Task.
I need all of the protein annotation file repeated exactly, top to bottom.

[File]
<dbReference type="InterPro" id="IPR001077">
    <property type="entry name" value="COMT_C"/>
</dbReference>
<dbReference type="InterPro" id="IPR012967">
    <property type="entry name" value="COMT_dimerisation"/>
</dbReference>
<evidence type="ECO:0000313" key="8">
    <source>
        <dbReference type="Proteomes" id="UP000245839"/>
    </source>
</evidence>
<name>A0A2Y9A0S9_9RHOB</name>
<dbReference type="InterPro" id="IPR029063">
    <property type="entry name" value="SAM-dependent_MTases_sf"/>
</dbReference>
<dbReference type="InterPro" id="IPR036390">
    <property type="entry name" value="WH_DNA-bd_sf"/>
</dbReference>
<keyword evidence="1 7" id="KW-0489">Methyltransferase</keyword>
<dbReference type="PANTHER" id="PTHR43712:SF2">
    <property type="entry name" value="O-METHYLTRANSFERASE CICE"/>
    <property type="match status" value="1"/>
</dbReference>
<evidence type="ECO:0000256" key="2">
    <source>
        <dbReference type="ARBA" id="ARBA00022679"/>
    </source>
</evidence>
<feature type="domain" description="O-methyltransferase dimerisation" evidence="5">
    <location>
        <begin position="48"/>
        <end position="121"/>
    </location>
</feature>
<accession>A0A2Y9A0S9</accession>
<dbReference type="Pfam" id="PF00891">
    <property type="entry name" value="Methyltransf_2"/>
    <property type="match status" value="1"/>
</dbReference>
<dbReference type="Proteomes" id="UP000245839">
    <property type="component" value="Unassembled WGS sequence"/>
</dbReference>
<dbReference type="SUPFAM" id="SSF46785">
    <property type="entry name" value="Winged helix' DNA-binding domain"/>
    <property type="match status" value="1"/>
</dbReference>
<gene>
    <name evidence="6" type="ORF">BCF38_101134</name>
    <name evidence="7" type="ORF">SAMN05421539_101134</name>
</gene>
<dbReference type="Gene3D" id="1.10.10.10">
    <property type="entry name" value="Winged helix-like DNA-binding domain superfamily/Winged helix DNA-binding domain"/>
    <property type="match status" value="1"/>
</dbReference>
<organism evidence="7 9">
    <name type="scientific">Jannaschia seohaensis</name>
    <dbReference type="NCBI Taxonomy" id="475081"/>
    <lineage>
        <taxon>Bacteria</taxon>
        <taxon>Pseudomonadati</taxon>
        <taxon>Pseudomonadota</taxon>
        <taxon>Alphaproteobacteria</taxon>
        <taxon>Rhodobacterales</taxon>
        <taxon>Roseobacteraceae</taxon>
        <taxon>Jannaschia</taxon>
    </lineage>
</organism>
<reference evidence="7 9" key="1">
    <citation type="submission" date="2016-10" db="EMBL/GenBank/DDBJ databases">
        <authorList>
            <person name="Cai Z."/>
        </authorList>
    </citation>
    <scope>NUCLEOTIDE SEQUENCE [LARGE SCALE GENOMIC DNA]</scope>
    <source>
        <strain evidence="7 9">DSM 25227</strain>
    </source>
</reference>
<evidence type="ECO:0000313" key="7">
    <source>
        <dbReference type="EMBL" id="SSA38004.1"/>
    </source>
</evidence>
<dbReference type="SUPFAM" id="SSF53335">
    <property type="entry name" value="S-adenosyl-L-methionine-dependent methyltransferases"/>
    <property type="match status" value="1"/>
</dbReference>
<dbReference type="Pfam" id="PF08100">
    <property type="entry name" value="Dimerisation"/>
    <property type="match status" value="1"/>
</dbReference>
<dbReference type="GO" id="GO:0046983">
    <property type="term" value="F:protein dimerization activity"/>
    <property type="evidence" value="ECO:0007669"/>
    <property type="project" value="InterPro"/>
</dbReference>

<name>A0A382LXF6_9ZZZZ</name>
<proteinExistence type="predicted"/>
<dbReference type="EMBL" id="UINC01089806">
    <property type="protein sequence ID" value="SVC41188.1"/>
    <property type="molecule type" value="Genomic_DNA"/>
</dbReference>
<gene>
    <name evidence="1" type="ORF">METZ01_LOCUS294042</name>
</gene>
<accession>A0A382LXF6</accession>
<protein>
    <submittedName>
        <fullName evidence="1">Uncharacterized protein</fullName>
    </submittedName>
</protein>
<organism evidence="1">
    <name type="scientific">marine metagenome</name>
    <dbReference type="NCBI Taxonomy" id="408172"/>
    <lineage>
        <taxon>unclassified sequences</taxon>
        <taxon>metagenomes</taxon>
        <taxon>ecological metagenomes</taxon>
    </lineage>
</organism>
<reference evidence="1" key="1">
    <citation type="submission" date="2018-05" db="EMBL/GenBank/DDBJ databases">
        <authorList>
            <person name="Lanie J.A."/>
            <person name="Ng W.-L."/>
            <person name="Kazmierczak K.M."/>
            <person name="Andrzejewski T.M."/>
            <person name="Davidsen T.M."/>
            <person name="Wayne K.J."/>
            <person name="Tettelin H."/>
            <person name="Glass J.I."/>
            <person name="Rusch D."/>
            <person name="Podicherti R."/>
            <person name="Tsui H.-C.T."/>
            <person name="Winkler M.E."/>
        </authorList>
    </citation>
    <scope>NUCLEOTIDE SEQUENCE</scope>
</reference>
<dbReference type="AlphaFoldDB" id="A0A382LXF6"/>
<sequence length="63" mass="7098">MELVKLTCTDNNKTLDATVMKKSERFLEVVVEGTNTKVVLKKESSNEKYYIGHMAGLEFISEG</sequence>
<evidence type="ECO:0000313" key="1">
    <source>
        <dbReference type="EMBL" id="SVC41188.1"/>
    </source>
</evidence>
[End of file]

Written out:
<dbReference type="InterPro" id="IPR001077">
    <property type="entry name" value="COMT_C"/>
</dbReference>
<dbReference type="InterPro" id="IPR012967">
    <property type="entry name" value="COMT_dimerisation"/>
</dbReference>
<evidence type="ECO:0000313" key="8">
    <source>
        <dbReference type="Proteomes" id="UP000245839"/>
    </source>
</evidence>
<name>A0A2Y9A0S9_9RHOB</name>
<dbReference type="InterPro" id="IPR029063">
    <property type="entry name" value="SAM-dependent_MTases_sf"/>
</dbReference>
<dbReference type="InterPro" id="IPR036390">
    <property type="entry name" value="WH_DNA-bd_sf"/>
</dbReference>
<keyword evidence="1 7" id="KW-0489">Methyltransferase</keyword>
<dbReference type="PANTHER" id="PTHR43712:SF2">
    <property type="entry name" value="O-METHYLTRANSFERASE CICE"/>
    <property type="match status" value="1"/>
</dbReference>
<evidence type="ECO:0000256" key="2">
    <source>
        <dbReference type="ARBA" id="ARBA00022679"/>
    </source>
</evidence>
<feature type="domain" description="O-methyltransferase dimerisation" evidence="5">
    <location>
        <begin position="48"/>
        <end position="121"/>
    </location>
</feature>
<accession>A0A2Y9A0S9</accession>
<dbReference type="Pfam" id="PF00891">
    <property type="entry name" value="Methyltransf_2"/>
    <property type="match status" value="1"/>
</dbReference>
<dbReference type="Proteomes" id="UP000245839">
    <property type="component" value="Unassembled WGS sequence"/>
</dbReference>
<dbReference type="SUPFAM" id="SSF46785">
    <property type="entry name" value="Winged helix' DNA-binding domain"/>
    <property type="match status" value="1"/>
</dbReference>
<gene>
    <name evidence="6" type="ORF">BCF38_101134</name>
    <name evidence="7" type="ORF">SAMN05421539_101134</name>
</gene>
<dbReference type="Gene3D" id="1.10.10.10">
    <property type="entry name" value="Winged helix-like DNA-binding domain superfamily/Winged helix DNA-binding domain"/>
    <property type="match status" value="1"/>
</dbReference>
<organism evidence="7 9">
    <name type="scientific">Jannaschia seohaensis</name>
    <dbReference type="NCBI Taxonomy" id="475081"/>
    <lineage>
        <taxon>Bacteria</taxon>
        <taxon>Pseudomonadati</taxon>
        <taxon>Pseudomonadota</taxon>
        <taxon>Alphaproteobacteria</taxon>
        <taxon>Rhodobacterales</taxon>
        <taxon>Roseobacteraceae</taxon>
        <taxon>Jannaschia</taxon>
    </lineage>
</organism>
<reference evidence="7 9" key="1">
    <citation type="submission" date="2016-10" db="EMBL/GenBank/DDBJ databases">
        <authorList>
            <person name="Cai Z."/>
        </authorList>
    </citation>
    <scope>NUCLEOTIDE SEQUENCE [LARGE SCALE GENOMIC DNA]</scope>
    <source>
        <strain evidence="7 9">DSM 25227</strain>
    </source>
</reference>
<evidence type="ECO:0000313" key="7">
    <source>
        <dbReference type="EMBL" id="SSA38004.1"/>
    </source>
</evidence>
<dbReference type="SUPFAM" id="SSF53335">
    <property type="entry name" value="S-adenosyl-L-methionine-dependent methyltransferases"/>
    <property type="match status" value="1"/>
</dbReference>
<dbReference type="Pfam" id="PF08100">
    <property type="entry name" value="Dimerisation"/>
    <property type="match status" value="1"/>
</dbReference>
<dbReference type="GO" id="GO:0046983">
    <property type="term" value="F:protein dimerization activity"/>
    <property type="evidence" value="ECO:0007669"/>
    <property type="project" value="InterPro"/>
</dbReference>

<name>A0A382LXF6_9ZZZZ</name>
<proteinExistence type="predicted"/>
<dbReference type="EMBL" id="UINC01089806">
    <property type="protein sequence ID" value="SVC41188.1"/>
    <property type="molecule type" value="Genomic_DNA"/>
</dbReference>
<gene>
    <name evidence="1" type="ORF">METZ01_LOCUS294042</name>
</gene>
<accession>A0A382LXF6</accession>
<protein>
    <submittedName>
        <fullName evidence="1">Uncharacterized protein</fullName>
    </submittedName>
</protein>
<organism evidence="1">
    <name type="scientific">marine metagenome</name>
    <dbReference type="NCBI Taxonomy" id="408172"/>
    <lineage>
        <taxon>unclassified sequences</taxon>
        <taxon>metagenomes</taxon>
        <taxon>ecological metagenomes</taxon>
    </lineage>
</organism>
<reference evidence="1" key="1">
    <citation type="submission" date="2018-05" db="EMBL/GenBank/DDBJ databases">
        <authorList>
            <person name="Lanie J.A."/>
            <person name="Ng W.-L."/>
            <person name="Kazmierczak K.M."/>
            <person name="Andrzejewski T.M."/>
            <person name="Davidsen T.M."/>
            <person name="Wayne K.J."/>
            <person name="Tettelin H."/>
            <person name="Glass J.I."/>
            <person name="Rusch D."/>
            <person name="Podicherti R."/>
            <person name="Tsui H.-C.T."/>
            <person name="Winkler M.E."/>
        </authorList>
    </citation>
    <scope>NUCLEOTIDE SEQUENCE</scope>
</reference>
<dbReference type="AlphaFoldDB" id="A0A382LXF6"/>
<sequence length="63" mass="7098">MELVKLTCTDNNKTLDATVMKKSERFLEVVVEGTNTKVVLKKESSNEKYYIGHMAGLEFISEG</sequence>
<evidence type="ECO:0000313" key="1">
    <source>
        <dbReference type="EMBL" id="SVC41188.1"/>
    </source>
</evidence>